Fittingly, opening track ‘Self Machine’ describes Coco’s constant strive to stand on her own two feet, singing ‘I’m not a human if you say I’m not.’ She might not like the pressure on her shoulders, but it seems she’s adamant not to be defeated by it.
Further in, ‘Only Love Can Break Your Heart’, a cover of the Neil Young classic, is, in the simplest terms possible, cheesy beyond belief. It does no justice to the creator, nor Sumner’s endearing vocals - one of the bands best assets. The track sounds like Aqua after their instruments have been submerged in water and connected to a power socket: a bang no one wants to hear. However, this isn’t really I Blame Coco.
Title-track ‘The Constant’ is as slow and boring as waiting for your name to be called in a doctor’s surgery, only to find your appointment was Thursday not Friday. However, what really throws salt in this wound is that it isn’t the first time Sumner has recorded it. The previous version was raw with its rhythm, and her voice complimented the music better than cheese compliments pineapple on cocktail sticks.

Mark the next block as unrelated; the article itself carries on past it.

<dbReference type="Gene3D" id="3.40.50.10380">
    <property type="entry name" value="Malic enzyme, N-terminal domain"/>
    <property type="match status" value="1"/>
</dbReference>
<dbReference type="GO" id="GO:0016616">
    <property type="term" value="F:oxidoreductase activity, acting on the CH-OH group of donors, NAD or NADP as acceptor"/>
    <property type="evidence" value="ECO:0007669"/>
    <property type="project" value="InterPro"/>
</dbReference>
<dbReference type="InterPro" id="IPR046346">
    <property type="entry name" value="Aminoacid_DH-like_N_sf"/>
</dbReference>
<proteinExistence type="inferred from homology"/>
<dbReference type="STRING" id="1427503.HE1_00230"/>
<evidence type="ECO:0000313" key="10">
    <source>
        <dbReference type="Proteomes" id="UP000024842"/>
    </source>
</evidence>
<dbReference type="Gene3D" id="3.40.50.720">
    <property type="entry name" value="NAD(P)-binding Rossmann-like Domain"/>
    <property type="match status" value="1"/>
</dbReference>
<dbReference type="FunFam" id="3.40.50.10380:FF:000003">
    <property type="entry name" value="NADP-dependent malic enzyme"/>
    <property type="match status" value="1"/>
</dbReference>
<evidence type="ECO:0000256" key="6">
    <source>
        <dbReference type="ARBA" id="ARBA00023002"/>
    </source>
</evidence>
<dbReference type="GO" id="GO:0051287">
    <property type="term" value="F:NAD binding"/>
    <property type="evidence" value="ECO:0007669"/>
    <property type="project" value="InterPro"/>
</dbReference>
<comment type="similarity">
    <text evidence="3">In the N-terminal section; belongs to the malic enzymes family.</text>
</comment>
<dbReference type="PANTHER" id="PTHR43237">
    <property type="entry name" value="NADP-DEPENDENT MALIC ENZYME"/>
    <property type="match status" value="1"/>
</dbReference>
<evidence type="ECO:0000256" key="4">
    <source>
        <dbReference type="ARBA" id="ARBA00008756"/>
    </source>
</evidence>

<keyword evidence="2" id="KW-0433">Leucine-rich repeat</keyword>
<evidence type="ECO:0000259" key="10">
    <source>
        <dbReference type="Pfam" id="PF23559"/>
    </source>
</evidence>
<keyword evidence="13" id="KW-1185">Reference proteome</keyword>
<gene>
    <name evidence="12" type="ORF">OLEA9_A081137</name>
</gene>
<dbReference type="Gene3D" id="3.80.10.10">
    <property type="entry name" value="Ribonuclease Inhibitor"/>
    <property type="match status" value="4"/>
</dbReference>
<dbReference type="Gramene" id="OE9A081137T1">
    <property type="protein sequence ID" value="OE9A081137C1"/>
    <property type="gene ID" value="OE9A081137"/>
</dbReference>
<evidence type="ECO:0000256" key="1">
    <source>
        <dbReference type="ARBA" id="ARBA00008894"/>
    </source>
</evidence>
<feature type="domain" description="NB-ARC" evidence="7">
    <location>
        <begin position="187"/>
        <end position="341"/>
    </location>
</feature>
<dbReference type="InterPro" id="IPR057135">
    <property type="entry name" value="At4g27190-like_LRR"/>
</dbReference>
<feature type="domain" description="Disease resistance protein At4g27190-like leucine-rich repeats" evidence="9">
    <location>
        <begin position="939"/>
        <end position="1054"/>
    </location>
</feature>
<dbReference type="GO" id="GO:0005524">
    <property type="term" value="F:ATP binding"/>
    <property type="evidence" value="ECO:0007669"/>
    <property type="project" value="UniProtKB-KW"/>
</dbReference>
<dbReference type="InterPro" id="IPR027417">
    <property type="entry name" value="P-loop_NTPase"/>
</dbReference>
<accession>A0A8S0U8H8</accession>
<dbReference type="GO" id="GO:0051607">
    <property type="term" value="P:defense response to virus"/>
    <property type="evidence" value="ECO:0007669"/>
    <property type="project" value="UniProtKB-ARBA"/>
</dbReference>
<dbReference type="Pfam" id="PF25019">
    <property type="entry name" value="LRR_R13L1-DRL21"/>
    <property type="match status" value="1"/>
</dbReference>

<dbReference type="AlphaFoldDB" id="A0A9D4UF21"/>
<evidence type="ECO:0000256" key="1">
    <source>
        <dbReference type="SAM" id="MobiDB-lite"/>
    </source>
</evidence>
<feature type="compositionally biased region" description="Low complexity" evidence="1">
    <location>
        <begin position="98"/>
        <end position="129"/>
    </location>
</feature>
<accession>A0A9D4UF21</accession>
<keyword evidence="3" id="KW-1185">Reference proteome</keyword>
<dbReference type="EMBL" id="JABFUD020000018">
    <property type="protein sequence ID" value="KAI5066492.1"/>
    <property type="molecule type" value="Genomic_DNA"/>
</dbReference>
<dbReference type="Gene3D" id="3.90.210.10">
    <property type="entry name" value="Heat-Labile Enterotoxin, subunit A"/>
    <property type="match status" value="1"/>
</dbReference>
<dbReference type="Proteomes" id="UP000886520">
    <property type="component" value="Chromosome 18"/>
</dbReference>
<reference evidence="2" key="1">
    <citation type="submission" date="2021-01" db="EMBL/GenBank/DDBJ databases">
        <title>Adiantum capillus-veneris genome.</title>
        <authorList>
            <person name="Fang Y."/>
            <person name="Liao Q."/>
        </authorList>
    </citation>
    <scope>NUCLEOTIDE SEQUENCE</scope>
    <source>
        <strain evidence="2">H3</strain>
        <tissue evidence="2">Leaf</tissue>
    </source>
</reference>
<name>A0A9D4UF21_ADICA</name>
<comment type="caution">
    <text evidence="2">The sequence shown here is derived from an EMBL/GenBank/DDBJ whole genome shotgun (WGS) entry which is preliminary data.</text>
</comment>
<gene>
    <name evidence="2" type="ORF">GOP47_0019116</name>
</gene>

For any long term fans, you’ll remember this time as the catchy period of ‘prior to the release of her first official single and the influence of producer Klas Åhlund’ - when Sumner had power packed lyrics with nothing more than a nylon stringed accompaniment, when her pen was mightier than the sword, and her guitar was stronger than the synth. After this time strung a variety of drab songs which, although sometimes catchy and danceable, weren’t a patch on what they could and should have been.
The closest this debut comes to the ‘old Sumner’ is on ‘Summer Rain’, ‘No Smile and ‘Playwright Fate’, most notably the latter; a new song which acts as a ray of light to an otherwise supermarket tinged album - it offers a chance to taste the heavy lyrics of Sumner mixed with upbeat percussion to create the unique blend of material they are more than capable of.
‘The Constant’ isn’t painful to listen to, it’s just not pleasurable either. It feels contrived and lacks passion; perhaps, given the vocal similarities, it’s a small act of childish rebellion against the constant references to Coco’s parentage.